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  • Employees, self-employed people, employers, family members and other people can contribute to a Health Savings Account (HSA).
  • Contributions must be made in cash.
  • Contributions can be made any time throughout the year. The most benefit comes from funding the plan early in the year.
  • There are limits on the amount that can be contributed to an HSA that change each year.
  • Rollovers from MSAs and other HSAs are permitted and don't have to be in cash.
  • You are penalized if you contribute more than the legal limits. Excess contributions can be withdrawn without penalty the same year.

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NOTE: You must reduce the amount you, or any other person, can contribute to your HSA by the amount of any non-taxable contributions made by your employer that are excludable from your income. This includes amounts contributed to your account by your employer through a cafeteria plan. (Employer contributions are reported on your W-2.)

Who Can Make Contributions to An HSA

  • Any eligible employee or self-employed person can contribute to an HSA. You can contribute to an HSA even if you don't have any income or if your income is less than the amount of the contribution. There is no maximum income.
  • If you are an employee, the employer may also contribute to your HSA. Employer contributions are both irrevocable and irretrievable.
  • Family members or other people can also contribute to your HSA. If they do, their contributions are deductible by you in computing adjusted gross income, even if you don't itemize deductions. (Note that if you may be claimed as a dependent on another person's tax return, you are not eligible to have an HSA.)
  • You cannot make contributions if you are eligible for Medicare.
  • Rollovers are permitted into HSAs in certain situations.

The Form In Which Contributions To An HSA May Be Made

Contributions must be in cash unless the contribution is a rollover.

When Contributions May Be Made To An HSA

Contributions may be made at any time during the year in question plus any time until the tax return is due without extension (generally April 15 of the following year.)

The maximum amount that can be deducted from an employee’s pay each month (or excluded from income if the contribution is being made by the employer) is one twelfth of the lesser of either the applicable HDHP’s annual deductible, or a statutory amount which is adjusted annually for increases in the cost of living. (See the next section immediately below.)

Although eligibility to contribute is determined monthly, an individual can make his or her entire annual contribution on the first day of the year to maximize tax-free investment potential.

Limit On Contributions To An HSA

The amount that you or another person can contribute to your HSA in total depends on the type of HDHP coverage you have and your age. For 2017:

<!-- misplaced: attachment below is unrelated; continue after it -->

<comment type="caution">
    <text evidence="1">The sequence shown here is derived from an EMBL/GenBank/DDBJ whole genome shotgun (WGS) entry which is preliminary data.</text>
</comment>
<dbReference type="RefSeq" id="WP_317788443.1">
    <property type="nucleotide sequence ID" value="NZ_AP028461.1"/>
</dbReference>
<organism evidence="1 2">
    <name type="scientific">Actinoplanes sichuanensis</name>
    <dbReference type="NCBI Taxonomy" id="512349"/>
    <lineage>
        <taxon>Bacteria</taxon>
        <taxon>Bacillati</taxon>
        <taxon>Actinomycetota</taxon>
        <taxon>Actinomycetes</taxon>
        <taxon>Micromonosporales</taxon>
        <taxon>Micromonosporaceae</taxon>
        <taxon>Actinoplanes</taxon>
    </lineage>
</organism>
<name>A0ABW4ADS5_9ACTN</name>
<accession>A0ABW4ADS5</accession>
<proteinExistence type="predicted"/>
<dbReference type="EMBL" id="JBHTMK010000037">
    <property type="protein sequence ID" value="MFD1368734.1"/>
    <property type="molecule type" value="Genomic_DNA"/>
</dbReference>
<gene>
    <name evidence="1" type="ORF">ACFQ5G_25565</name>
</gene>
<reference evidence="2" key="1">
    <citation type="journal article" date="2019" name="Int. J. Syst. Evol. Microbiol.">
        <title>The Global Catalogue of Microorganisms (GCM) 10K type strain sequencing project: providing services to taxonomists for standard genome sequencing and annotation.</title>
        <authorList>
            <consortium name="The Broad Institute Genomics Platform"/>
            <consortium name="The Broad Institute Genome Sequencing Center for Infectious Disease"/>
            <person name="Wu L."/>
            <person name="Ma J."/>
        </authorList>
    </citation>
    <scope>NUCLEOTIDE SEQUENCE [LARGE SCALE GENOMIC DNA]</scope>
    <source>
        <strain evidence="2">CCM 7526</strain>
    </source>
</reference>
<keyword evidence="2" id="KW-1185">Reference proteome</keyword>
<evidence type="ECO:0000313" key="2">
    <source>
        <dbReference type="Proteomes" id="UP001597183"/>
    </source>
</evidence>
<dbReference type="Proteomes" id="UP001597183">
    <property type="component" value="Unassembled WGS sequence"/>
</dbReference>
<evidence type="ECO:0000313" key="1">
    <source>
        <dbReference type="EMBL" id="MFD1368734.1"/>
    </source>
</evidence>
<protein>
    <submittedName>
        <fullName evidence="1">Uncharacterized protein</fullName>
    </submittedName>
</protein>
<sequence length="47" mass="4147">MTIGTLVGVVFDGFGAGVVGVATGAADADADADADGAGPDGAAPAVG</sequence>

• Individual coverage: You can contribute up to $3,400 ($4,800 if you are age 55 or older).
  • Family coverage: You can contribute up to $6,750 (+$1,000 if you are age 55 or older). In the case of individuals who are married to each other, if either spouse has family coverage, both are treated as having family coverage. If each spouse has family coverage under a separate health plan, both spouses are treated as covered under the plan with the lowest deductible. The contribution limit for the spouses is divided equally unless they agree on a different division. The family contribution is reduced further by any contribution to an Archer MSA. However, both spouses may make the catch-up contributions for individuals age 55 or over without exceeding the family coverage limit.
  • The amount of your contribution is no longer capped at the amount of your deductible.

You must be an eligible individual and have the same coverage all year to contribute the full amount. If you do not qualify to contribute the full amount for the year, determine your contribution limit by using the worksheet for line 3 in the Form 8889 instructions.

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If You Contribute More Than Allowed

As a general matter, you pay a 6% excise tax on all excess contributions. The tax is payable for each year the excess remains in the account. You can avoid the tax by removing the excess contribution and earnings by the due date, including extensions, of your tax return for the year for which the contributions were made.


  • You can roll over amounts from Archer MSAs and other HSAs into an HSA. You cannot roll over amounts from an IRA, an HRA, or a Health FSA into an HSA. NOTE: If you instruct the trustee of your HSA to transfer funds directly to the trustee of another HSA, the transfer is not considered a rollover. There is no limit on the number of these transfers.
  • Rollover contributions do not need to be in cash.
  • Rollovers are not subject to the annual contribution limits.
  • Rollovers must be made within 60 days after the date of receipt.
  • You can make only one rollover contribution to an HSA during a 1-year period.